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Publication numberUS20030208724 A1
Publication typeApplication
Application numberUS 10/435,051
Publication dateNov 6, 2003
Filing dateMay 12, 2003
Priority dateAug 31, 2000
Also published asUS6588001, US6836875
Publication number10435051, 435051, US 2003/0208724 A1, US 2003/208724 A1, US 20030208724 A1, US 20030208724A1, US 2003208724 A1, US 2003208724A1, US-A1-20030208724, US-A1-2003208724, US2003/0208724A1, US2003/208724A1, US20030208724 A1, US20030208724A1, US2003208724 A1, US2003208724A1
InventorsA. Porterfield
Original AssigneePorterfield A. Kent
Export CitationBiBTeX, EndNote, RefMan
External Links: USPTO, USPTO Assignment, Espacenet
Method for inserting repeater cells in a deep sub-micron design
US 20030208724 A1
Abstract
A method is provided in which repeater cells are automatically inserted within a sub-micron design before the physical design of the die has been started. The method automatically inserts a predetermined number of repeater cells within the interconnect lines that couple functional blocks on a semiconductor die. In a preferred embodiment, the repeater cell insertion is carried out during the logical design stage by adding a series of commands within a commercially available synthesis tool. A placement tool optimizes the physical placement of the repeater cells within the die.
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Claims(16)
What is claimed as new and desired to be protected by Letters Patent of the United States is:
1. A method for designing an integrated circuit having interconnect lines interconnecting at least two functional blocks on a semiconductor die, the method comprising:
operating a processing device to create a logic design to be incorporated onto said die, the logic design including a plurality of levels of logical hierarchy, a first level of said logical hierarchy being made up of at least first and second functional blocks, wherein a logical representation of at least a first interconnect couples said first and second functional blocks;
operating said processing device to create a new level of logical hierarchy, said new level of logical hierarchy being subordinate to said first level; and
operating said processing device to automatically insert a logical representation of at least one repeater cell between an output port of said new level and an output port of said first functional block, such that said output port of said first functional block is coupled to both said logical representation of said at least one repeater cell and said logical representation of said first interconnect.
2. The method of claim 1, wherein said act of operating a processing device comprises operating said processing device to synthesize a high level design language into a logical configuration.
3. The method of claim 2 further comprising deciding where on said first interconnect to insert said at least one repeater cell.
4. The method of claim 1, wherein said act of operating a processing device to insert further comprises:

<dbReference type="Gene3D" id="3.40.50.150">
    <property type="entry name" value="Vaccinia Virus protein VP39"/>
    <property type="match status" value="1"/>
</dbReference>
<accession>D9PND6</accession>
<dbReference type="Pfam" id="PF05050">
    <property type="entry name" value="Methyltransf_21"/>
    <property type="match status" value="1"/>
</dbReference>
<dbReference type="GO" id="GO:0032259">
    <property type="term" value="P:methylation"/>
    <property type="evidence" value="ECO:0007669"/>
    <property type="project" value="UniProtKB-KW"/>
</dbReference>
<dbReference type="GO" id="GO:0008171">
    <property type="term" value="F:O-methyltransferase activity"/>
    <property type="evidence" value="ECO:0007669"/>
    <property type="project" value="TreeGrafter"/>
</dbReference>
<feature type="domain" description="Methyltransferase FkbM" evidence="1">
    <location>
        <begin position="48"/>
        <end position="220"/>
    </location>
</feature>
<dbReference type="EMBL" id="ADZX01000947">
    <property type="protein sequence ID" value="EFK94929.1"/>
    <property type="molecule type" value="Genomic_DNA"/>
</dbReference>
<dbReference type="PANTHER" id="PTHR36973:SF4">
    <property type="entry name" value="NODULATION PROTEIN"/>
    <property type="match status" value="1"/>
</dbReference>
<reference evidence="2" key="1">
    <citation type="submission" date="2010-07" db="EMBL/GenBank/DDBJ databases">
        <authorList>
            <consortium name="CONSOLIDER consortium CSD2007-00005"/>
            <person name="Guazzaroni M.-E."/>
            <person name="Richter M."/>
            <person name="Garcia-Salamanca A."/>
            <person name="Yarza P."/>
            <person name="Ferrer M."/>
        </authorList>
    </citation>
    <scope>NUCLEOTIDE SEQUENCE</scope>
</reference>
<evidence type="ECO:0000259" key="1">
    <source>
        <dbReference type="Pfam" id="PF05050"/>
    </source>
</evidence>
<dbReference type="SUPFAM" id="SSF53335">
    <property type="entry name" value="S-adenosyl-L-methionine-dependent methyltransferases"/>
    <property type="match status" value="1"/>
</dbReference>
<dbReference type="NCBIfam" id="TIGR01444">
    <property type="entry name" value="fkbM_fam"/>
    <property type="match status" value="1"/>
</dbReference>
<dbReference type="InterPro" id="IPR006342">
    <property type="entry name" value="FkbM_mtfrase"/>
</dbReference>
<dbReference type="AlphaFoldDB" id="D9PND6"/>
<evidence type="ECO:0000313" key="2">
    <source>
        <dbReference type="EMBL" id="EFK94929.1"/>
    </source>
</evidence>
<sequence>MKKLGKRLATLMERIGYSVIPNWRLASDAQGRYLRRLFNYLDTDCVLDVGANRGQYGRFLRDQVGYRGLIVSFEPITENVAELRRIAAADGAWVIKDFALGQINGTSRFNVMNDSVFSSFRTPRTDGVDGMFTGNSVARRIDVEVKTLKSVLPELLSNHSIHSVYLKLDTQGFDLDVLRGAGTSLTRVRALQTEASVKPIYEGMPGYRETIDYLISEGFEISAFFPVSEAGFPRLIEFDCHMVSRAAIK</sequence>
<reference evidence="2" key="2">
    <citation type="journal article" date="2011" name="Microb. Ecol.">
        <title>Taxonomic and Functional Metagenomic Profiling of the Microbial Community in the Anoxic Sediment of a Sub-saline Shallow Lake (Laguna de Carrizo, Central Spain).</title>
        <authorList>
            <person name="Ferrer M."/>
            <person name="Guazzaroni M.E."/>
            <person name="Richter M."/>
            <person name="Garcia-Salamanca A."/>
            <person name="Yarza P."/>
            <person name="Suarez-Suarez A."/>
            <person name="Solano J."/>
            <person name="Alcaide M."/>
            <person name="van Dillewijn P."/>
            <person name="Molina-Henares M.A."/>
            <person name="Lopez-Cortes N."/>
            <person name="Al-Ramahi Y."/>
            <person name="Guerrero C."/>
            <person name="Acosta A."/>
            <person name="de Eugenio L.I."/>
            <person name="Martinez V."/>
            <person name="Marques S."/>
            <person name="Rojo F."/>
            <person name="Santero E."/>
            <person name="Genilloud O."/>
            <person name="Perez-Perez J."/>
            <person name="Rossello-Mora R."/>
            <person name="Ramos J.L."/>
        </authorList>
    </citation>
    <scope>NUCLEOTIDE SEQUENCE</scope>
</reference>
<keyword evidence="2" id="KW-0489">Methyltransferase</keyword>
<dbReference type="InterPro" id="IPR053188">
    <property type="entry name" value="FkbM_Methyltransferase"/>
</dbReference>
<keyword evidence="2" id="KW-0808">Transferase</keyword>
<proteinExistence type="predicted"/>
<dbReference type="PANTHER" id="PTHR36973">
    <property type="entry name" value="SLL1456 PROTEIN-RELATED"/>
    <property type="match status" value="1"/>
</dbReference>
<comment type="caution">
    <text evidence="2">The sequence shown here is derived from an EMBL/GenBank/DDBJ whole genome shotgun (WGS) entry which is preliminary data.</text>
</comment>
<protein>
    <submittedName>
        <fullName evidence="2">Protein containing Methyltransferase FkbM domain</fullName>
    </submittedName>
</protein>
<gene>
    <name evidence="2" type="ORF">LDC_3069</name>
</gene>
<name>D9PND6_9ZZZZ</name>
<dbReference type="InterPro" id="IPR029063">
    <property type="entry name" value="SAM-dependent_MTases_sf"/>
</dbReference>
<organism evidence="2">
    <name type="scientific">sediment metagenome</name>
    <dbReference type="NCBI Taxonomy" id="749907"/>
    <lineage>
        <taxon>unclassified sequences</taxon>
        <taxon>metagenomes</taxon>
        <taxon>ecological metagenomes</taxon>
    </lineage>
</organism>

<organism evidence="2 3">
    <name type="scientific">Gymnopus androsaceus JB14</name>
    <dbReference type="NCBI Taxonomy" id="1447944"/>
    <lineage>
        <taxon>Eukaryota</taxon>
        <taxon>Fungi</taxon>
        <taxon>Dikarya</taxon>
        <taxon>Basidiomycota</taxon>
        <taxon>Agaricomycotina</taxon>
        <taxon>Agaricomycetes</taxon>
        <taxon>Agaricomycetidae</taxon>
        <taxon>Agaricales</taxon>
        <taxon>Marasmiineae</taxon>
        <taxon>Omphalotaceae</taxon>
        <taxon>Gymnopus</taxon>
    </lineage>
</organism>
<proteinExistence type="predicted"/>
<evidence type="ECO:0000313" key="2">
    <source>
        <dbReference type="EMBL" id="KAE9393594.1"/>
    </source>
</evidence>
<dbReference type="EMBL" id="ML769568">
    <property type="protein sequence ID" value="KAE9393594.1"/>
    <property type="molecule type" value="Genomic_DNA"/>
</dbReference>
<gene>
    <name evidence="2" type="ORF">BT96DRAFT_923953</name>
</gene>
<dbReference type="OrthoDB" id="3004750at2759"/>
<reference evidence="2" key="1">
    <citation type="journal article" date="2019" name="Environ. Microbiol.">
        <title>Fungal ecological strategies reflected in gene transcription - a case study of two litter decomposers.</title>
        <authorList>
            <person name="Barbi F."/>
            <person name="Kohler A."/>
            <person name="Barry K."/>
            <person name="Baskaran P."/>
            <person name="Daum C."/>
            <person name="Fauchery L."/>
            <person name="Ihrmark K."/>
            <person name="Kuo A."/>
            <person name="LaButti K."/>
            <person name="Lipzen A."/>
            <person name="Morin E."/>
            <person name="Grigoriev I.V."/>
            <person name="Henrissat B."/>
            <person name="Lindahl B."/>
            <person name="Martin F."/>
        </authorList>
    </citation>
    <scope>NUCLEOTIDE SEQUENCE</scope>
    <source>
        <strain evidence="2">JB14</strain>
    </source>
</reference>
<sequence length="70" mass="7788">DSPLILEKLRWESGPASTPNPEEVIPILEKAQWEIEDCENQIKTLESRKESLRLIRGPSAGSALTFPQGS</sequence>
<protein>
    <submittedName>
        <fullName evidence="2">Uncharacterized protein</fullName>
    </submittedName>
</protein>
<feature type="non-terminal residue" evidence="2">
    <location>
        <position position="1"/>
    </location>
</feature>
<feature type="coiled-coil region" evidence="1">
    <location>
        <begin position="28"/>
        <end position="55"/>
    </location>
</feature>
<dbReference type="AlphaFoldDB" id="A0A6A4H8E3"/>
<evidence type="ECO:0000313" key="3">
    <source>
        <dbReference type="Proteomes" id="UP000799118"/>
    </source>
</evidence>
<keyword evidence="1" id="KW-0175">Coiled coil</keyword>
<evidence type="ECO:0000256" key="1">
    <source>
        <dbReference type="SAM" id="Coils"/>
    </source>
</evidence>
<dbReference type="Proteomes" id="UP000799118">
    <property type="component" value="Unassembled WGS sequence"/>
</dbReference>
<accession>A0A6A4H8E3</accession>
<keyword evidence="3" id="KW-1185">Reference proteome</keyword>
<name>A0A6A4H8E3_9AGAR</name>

operating said processing device to identify a second interconnect, said second interconnect coupling said output port of said first functional block and said output port of the new level;
operating said processing device to disconnect said second logical interconnect from said output port of the new level; and
operating said processing device to insert said logical representation of said at least one repeater cell between said output port of the new level and the second logical interconnect.
5. The method of claim 4, wherein said act of operating said processing device to insert comprises operating said processing device to insert two consecutive inverters between said output port of the new level and the second logical interconnect.
6. A method for designing an integrated circuit having interconnect lines interconnecting at least two functional blocks on a semiconductor die, the method comprising:
operating a processing device to create a logic design to be incorporated onto said die, the logic design including a plurality of levels of logical hierarchy, a first level of said logical hierarchy being made up of at least first and second functional blocks, wherein a logical representation of at least a first interconnect couples said first and second functional blocks; and
operating said processing device to create a new level of logical hierarchy, said new level being subordinate to said first level; and
operating said processing device to automatically insert a logical representation of at least one repeater cell between an input port of said new level and an input port of said first functional block, such that said input port of said first functional block is coupled to both said logical representation of said at least one repeater cell and said logical representation of said at least one interconnect.
7. The method of claim 6, wherein said act of operating said processing device to insert further comprises:
operating said processing device to identify a second interconnect, said second interconnect coupling said input port of said first functional block and said input port of the new level;
operating said processing device to disconnect said second logical interconnect from said input port of the new level; and